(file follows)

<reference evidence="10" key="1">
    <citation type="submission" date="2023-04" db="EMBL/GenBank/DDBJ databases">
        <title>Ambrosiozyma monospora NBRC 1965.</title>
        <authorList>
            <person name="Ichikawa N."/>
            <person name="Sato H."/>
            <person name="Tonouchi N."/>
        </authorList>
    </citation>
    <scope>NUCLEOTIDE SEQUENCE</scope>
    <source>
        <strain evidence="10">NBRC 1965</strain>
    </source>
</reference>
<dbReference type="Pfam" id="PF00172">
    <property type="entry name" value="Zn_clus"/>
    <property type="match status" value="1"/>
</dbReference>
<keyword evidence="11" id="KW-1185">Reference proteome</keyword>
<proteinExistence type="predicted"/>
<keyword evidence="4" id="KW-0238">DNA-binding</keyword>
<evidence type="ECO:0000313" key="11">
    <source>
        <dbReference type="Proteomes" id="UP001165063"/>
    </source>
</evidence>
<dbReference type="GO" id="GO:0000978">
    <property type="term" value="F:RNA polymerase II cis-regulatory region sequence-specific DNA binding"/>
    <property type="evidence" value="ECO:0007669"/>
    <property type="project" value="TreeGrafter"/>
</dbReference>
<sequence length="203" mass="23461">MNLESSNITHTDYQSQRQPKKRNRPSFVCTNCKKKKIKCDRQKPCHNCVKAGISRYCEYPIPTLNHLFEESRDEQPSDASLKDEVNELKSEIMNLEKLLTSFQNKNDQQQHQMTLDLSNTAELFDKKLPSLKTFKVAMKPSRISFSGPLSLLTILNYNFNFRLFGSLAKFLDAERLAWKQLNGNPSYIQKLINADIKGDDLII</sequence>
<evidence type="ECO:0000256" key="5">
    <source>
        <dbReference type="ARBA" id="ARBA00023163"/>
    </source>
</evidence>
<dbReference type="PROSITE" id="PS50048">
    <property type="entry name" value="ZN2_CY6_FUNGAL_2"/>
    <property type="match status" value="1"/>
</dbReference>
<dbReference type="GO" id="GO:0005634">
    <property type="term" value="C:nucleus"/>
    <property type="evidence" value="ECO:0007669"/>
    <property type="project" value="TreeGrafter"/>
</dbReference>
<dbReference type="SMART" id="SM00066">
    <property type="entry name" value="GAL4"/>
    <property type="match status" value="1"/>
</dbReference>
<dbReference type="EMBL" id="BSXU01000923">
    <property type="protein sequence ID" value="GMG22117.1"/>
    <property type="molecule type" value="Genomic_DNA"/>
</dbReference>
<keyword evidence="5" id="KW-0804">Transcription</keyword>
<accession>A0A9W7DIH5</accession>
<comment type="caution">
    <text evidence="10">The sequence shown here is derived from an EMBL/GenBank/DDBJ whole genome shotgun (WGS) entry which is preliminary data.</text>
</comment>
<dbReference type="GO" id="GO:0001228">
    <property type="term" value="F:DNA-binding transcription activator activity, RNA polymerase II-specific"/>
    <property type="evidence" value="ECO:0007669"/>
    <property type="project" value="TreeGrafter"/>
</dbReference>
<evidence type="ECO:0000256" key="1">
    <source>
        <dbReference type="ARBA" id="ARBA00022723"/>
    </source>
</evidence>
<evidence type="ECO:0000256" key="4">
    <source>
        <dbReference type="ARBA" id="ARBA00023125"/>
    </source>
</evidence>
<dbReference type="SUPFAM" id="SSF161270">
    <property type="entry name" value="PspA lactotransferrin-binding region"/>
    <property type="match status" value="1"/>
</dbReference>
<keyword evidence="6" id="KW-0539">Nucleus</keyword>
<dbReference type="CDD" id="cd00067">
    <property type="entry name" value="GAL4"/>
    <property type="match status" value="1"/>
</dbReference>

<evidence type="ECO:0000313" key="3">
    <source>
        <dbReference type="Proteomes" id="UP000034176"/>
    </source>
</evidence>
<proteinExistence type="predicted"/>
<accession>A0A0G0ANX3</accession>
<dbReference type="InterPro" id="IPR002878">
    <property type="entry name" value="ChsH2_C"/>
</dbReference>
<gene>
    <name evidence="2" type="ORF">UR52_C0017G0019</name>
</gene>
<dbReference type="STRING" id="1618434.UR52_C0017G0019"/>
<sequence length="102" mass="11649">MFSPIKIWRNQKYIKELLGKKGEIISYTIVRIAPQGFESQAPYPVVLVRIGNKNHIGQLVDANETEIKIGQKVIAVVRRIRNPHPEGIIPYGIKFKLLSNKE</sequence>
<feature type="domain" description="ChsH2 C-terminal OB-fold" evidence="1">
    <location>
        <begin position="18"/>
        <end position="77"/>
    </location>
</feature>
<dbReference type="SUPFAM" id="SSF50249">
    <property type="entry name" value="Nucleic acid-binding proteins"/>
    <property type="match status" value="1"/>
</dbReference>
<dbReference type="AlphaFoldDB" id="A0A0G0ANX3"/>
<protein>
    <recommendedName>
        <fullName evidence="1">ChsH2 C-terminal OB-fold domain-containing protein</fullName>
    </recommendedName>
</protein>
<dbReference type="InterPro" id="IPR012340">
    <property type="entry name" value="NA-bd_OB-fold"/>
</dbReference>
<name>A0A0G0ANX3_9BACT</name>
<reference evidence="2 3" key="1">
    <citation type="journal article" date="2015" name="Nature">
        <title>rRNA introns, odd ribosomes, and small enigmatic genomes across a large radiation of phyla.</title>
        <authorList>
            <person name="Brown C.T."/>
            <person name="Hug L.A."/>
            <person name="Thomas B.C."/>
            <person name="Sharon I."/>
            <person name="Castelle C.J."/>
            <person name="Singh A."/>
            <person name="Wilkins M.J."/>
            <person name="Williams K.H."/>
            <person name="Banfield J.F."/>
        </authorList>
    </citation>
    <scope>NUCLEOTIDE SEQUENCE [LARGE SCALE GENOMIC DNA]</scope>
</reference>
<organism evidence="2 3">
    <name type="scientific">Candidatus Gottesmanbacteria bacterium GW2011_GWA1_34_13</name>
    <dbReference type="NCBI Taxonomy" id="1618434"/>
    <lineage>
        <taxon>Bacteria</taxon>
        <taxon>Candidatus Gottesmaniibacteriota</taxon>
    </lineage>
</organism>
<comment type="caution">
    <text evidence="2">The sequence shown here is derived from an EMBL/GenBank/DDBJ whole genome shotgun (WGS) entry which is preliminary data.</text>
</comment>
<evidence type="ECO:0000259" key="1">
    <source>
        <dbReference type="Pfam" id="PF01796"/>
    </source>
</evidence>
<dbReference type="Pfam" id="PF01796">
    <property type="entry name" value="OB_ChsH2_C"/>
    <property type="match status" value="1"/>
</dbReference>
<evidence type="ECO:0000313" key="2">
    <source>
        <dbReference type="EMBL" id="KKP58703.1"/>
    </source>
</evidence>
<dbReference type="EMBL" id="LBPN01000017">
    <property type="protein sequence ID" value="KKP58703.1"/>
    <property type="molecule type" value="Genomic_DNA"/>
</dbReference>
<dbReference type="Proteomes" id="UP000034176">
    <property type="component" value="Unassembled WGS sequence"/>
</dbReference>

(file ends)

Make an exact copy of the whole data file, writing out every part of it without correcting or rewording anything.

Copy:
<reference evidence="10" key="1">
    <citation type="submission" date="2023-04" db="EMBL/GenBank/DDBJ databases">
        <title>Ambrosiozyma monospora NBRC 1965.</title>
        <authorList>
            <person name="Ichikawa N."/>
            <person name="Sato H."/>
            <person name="Tonouchi N."/>
        </authorList>
    </citation>
    <scope>NUCLEOTIDE SEQUENCE</scope>
    <source>
        <strain evidence="10">NBRC 1965</strain>
    </source>
</reference>
<dbReference type="Pfam" id="PF00172">
    <property type="entry name" value="Zn_clus"/>
    <property type="match status" value="1"/>
</dbReference>
<keyword evidence="11" id="KW-1185">Reference proteome</keyword>
<proteinExistence type="predicted"/>
<keyword evidence="4" id="KW-0238">DNA-binding</keyword>
<evidence type="ECO:0000313" key="11">
    <source>
        <dbReference type="Proteomes" id="UP001165063"/>
    </source>
</evidence>
<dbReference type="GO" id="GO:0000978">
    <property type="term" value="F:RNA polymerase II cis-regulatory region sequence-specific DNA binding"/>
    <property type="evidence" value="ECO:0007669"/>
    <property type="project" value="TreeGrafter"/>
</dbReference>
<sequence length="203" mass="23461">MNLESSNITHTDYQSQRQPKKRNRPSFVCTNCKKKKIKCDRQKPCHNCVKAGISRYCEYPIPTLNHLFEESRDEQPSDASLKDEVNELKSEIMNLEKLLTSFQNKNDQQQHQMTLDLSNTAELFDKKLPSLKTFKVAMKPSRISFSGPLSLLTILNYNFNFRLFGSLAKFLDAERLAWKQLNGNPSYIQKLINADIKGDDLII</sequence>
<evidence type="ECO:0000256" key="5">
    <source>
        <dbReference type="ARBA" id="ARBA00023163"/>
    </source>
</evidence>
<dbReference type="PROSITE" id="PS50048">
    <property type="entry name" value="ZN2_CY6_FUNGAL_2"/>
    <property type="match status" value="1"/>
</dbReference>
<dbReference type="GO" id="GO:0005634">
    <property type="term" value="C:nucleus"/>
    <property type="evidence" value="ECO:0007669"/>
    <property type="project" value="TreeGrafter"/>
</dbReference>
<dbReference type="SMART" id="SM00066">
    <property type="entry name" value="GAL4"/>
    <property type="match status" value="1"/>
</dbReference>
<dbReference type="EMBL" id="BSXU01000923">
    <property type="protein sequence ID" value="GMG22117.1"/>
    <property type="molecule type" value="Genomic_DNA"/>
</dbReference>
<keyword evidence="5" id="KW-0804">Transcription</keyword>
<accession>A0A9W7DIH5</accession>
<comment type="caution">
    <text evidence="10">The sequence shown here is derived from an EMBL/GenBank/DDBJ whole genome shotgun (WGS) entry which is preliminary data.</text>
</comment>
<dbReference type="GO" id="GO:0001228">
    <property type="term" value="F:DNA-binding transcription activator activity, RNA polymerase II-specific"/>
    <property type="evidence" value="ECO:0007669"/>
    <property type="project" value="TreeGrafter"/>
</dbReference>
<evidence type="ECO:0000256" key="1">
    <source>
        <dbReference type="ARBA" id="ARBA00022723"/>
    </source>
</evidence>
<evidence type="ECO:0000256" key="4">
    <source>
        <dbReference type="ARBA" id="ARBA00023125"/>
    </source>
</evidence>
<dbReference type="SUPFAM" id="SSF161270">
    <property type="entry name" value="PspA lactotransferrin-binding region"/>
    <property type="match status" value="1"/>
</dbReference>
<keyword evidence="6" id="KW-0539">Nucleus</keyword>
<dbReference type="CDD" id="cd00067">
    <property type="entry name" value="GAL4"/>
    <property type="match status" value="1"/>
</dbReference>

<evidence type="ECO:0000313" key="3">
    <source>
        <dbReference type="Proteomes" id="UP000034176"/>
    </source>
</evidence>
<proteinExistence type="predicted"/>
<accession>A0A0G0ANX3</accession>
<dbReference type="InterPro" id="IPR002878">
    <property type="entry name" value="ChsH2_C"/>
</dbReference>
<gene>
    <name evidence="2" type="ORF">UR52_C0017G0019</name>
</gene>
<dbReference type="STRING" id="1618434.UR52_C0017G0019"/>
<sequence length="102" mass="11649">MFSPIKIWRNQKYIKELLGKKGEIISYTIVRIAPQGFESQAPYPVVLVRIGNKNHIGQLVDANETEIKIGQKVIAVVRRIRNPHPEGIIPYGIKFKLLSNKE</sequence>
<feature type="domain" description="ChsH2 C-terminal OB-fold" evidence="1">
    <location>
        <begin position="18"/>
        <end position="77"/>
    </location>
</feature>
<dbReference type="SUPFAM" id="SSF50249">
    <property type="entry name" value="Nucleic acid-binding proteins"/>
    <property type="match status" value="1"/>
</dbReference>
<dbReference type="AlphaFoldDB" id="A0A0G0ANX3"/>
<protein>
    <recommendedName>
        <fullName evidence="1">ChsH2 C-terminal OB-fold domain-containing protein</fullName>
    </recommendedName>
</protein>
<dbReference type="InterPro" id="IPR012340">
    <property type="entry name" value="NA-bd_OB-fold"/>
</dbReference>
<name>A0A0G0ANX3_9BACT</name>
<reference evidence="2 3" key="1">
    <citation type="journal article" date="2015" name="Nature">
        <title>rRNA introns, odd ribosomes, and small enigmatic genomes across a large radiation of phyla.</title>
        <authorList>
            <person name="Brown C.T."/>
            <person name="Hug L.A."/>
            <person name="Thomas B.C."/>
            <person name="Sharon I."/>
            <person name="Castelle C.J."/>
            <person name="Singh A."/>
            <person name="Wilkins M.J."/>
            <person name="Williams K.H."/>
            <person name="Banfield J.F."/>
        </authorList>
    </citation>
    <scope>NUCLEOTIDE SEQUENCE [LARGE SCALE GENOMIC DNA]</scope>
</reference>
<organism evidence="2 3">
    <name type="scientific">Candidatus Gottesmanbacteria bacterium GW2011_GWA1_34_13</name>
    <dbReference type="NCBI Taxonomy" id="1618434"/>
    <lineage>
        <taxon>Bacteria</taxon>
        <taxon>Candidatus Gottesmaniibacteriota</taxon>
    </lineage>
</organism>
<comment type="caution">
    <text evidence="2">The sequence shown here is derived from an EMBL/GenBank/DDBJ whole genome shotgun (WGS) entry which is preliminary data.</text>
</comment>
<evidence type="ECO:0000259" key="1">
    <source>
        <dbReference type="Pfam" id="PF01796"/>
    </source>
</evidence>
<dbReference type="Pfam" id="PF01796">
    <property type="entry name" value="OB_ChsH2_C"/>
    <property type="match status" value="1"/>
</dbReference>
<evidence type="ECO:0000313" key="2">
    <source>
        <dbReference type="EMBL" id="KKP58703.1"/>
    </source>
</evidence>
<dbReference type="EMBL" id="LBPN01000017">
    <property type="protein sequence ID" value="KKP58703.1"/>
    <property type="molecule type" value="Genomic_DNA"/>
</dbReference>
<dbReference type="Proteomes" id="UP000034176">
    <property type="component" value="Unassembled WGS sequence"/>
</dbReference>